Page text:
Wednesday, June 4, 2008
The Trouble with Cherries
They all claim to be nature's perfect food, right? The majestic banana. The ripe avocado. The California raisin. But in my book? The perfect summer treat is a handful of cherries. Crisp, sweet, fresh cherries.
Seriously, look at them. Who can help but love their sensuous roundness, their delicate stem, the first burst of flavor when you sink your teeth in?
You never quite know what you're getting with the cherry, either. You can't quite figure out which one will be the sweetest, which will be tart -- at least I can't. Just when I think I have broken the code -- "Ah yes! The smaller ones have very little flavor!" -- then I bite into a small one that is the perfect mixture of tart and sweet.
I love cherries. My fondest childhood memories involve mouthfuls of warm cherry cobbler - no ice cream, no whipped cream, just the cobbler fresh from the oven, still bubbling. At Christmas there were more cherries, albeit the maraschino, cordialed kind. No matter. I still ate them. For the life of me, I couldn't fathom why the father of our country, George Washington, would chop down one of nature's perfect givers, the cherry tree!? (I know, I know...that's a bit of a legend...)
No matter what the chemists try to invent, no matter how many types of cherry flavoring they concoct, no one can recreate what God has perfected. That simple little fruit that hangs in bunches on the bountiful trees and is eventually picked and shipped to cherry lovers like me all over the country can't be copied. If it weren't for transport, I suspect I should have to move to California, just to get my fix of everything they supply to me every year.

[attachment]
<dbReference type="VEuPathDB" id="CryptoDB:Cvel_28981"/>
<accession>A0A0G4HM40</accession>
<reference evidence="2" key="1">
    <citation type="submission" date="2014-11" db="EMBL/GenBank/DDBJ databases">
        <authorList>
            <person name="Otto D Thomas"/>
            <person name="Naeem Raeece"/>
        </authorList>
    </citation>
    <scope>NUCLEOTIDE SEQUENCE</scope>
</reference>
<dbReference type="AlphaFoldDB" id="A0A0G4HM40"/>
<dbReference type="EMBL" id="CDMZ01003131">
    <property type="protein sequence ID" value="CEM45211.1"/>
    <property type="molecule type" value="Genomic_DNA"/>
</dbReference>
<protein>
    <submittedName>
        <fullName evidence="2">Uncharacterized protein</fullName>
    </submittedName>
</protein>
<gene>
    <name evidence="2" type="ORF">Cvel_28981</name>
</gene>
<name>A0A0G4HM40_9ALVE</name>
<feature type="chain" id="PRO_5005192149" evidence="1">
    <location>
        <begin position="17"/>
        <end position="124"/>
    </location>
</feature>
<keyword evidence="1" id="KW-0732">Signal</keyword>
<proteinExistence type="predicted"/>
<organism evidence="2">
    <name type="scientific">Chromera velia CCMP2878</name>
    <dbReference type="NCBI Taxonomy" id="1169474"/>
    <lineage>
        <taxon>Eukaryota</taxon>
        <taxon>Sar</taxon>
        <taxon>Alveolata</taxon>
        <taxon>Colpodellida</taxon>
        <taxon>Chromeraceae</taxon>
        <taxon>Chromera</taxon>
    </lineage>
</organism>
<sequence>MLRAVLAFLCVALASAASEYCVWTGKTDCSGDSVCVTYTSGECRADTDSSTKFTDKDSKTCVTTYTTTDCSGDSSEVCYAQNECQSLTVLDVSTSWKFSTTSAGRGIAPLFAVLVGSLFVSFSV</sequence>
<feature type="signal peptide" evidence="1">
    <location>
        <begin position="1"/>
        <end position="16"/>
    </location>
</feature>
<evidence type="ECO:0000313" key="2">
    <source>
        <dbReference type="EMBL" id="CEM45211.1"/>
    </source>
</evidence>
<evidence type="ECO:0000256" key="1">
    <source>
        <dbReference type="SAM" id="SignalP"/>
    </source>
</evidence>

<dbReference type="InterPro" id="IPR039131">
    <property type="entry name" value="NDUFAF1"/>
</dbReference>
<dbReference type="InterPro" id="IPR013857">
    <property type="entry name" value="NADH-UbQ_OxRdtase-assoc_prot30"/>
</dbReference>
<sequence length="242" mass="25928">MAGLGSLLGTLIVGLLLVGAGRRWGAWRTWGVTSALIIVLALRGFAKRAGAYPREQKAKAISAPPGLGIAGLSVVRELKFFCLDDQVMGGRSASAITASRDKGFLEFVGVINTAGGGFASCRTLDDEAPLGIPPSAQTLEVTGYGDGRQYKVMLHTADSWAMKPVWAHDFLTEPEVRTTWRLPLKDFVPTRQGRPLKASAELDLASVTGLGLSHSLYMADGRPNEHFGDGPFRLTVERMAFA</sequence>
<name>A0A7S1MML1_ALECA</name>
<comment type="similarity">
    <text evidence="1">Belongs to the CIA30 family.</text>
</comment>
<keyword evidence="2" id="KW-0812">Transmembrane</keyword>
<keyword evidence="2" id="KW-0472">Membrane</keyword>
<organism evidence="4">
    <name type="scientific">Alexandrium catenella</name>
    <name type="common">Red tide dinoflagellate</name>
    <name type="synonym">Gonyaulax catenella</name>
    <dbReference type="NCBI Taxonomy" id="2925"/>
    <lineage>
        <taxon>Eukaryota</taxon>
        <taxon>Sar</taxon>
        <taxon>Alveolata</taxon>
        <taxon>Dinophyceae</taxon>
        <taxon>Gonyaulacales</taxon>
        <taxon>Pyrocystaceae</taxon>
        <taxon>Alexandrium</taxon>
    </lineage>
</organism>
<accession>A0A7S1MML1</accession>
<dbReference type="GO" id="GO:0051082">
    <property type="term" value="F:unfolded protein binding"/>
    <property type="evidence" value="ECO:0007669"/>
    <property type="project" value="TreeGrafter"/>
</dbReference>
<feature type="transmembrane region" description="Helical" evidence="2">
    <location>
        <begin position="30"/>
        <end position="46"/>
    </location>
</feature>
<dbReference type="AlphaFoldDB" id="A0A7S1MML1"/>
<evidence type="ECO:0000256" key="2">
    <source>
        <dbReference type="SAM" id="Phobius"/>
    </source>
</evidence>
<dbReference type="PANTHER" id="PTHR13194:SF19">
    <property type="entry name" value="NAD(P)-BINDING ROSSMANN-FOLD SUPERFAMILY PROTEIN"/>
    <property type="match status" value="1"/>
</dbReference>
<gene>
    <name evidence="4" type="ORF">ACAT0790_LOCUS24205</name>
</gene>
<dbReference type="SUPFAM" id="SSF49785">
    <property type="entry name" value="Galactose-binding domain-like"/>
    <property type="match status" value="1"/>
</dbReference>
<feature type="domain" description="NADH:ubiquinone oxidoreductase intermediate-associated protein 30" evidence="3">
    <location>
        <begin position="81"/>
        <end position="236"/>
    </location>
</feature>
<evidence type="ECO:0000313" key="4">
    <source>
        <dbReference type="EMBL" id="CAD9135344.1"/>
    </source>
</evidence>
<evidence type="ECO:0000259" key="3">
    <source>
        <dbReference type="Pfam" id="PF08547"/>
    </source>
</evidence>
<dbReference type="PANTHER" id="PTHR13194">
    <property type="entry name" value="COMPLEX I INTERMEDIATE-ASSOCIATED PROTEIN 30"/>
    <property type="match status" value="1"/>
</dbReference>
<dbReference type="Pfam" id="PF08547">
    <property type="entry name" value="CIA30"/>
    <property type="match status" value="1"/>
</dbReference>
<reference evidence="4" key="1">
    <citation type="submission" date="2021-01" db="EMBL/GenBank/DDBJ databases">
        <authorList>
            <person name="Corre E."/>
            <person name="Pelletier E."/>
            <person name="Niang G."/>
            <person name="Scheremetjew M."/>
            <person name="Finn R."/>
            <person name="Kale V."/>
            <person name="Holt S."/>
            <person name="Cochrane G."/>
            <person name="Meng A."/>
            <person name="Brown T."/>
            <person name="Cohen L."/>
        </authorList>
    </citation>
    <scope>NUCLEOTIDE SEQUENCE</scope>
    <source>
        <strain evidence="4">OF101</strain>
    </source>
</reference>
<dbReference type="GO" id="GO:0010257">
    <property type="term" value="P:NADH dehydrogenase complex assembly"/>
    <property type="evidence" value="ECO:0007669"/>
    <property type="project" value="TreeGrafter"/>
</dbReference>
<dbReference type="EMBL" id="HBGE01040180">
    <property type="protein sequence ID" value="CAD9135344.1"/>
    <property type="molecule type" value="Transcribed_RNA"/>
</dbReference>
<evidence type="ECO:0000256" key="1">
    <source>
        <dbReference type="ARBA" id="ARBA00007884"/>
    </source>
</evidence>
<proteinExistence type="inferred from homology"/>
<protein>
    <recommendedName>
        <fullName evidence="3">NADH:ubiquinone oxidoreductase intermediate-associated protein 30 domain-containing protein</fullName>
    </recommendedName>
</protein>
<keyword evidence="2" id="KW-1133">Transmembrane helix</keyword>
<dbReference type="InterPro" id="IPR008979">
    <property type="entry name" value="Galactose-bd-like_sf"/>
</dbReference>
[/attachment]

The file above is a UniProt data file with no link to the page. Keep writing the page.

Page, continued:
If you can't already tell, I've got a bowl of the little babies in my fridge, ready for a light snack or dessert. I put some out on the table at dinner tonight to share with The Boy.
This 6'5" tree trunk of a guy looked at the bowl of cherries winking mildly up at him and said, "Are they the pitted kind?"
Me, with an eyebrow raised: "They're all the pitted kind."
He: "I can't eat the pitted kind."
Me: "You just eat around it and spit it out!"
He: "I have trouble doing that. I don't want to break a tooth." (visions of poor Josie danced in my head).
Me (with an audible sigh): "Then bite half off of the pit, turn it around and bite the other half off."
He lifted a cherry to his mouth, dubiously, and tried to bite with his incisors. Maybe the fruit was too chilled for him. He moved it to his molars. He caught me looking at him as though he'd grown another head. We both burst into laughter.
He: "I told you I have trouble with cherries!"
Me: "If that don't beat a rooster wearin' flip-flops..."
I rescued my bowl of cherries from further humiliation and cast one more raised eyebrow at him.
More for me.
Peace - D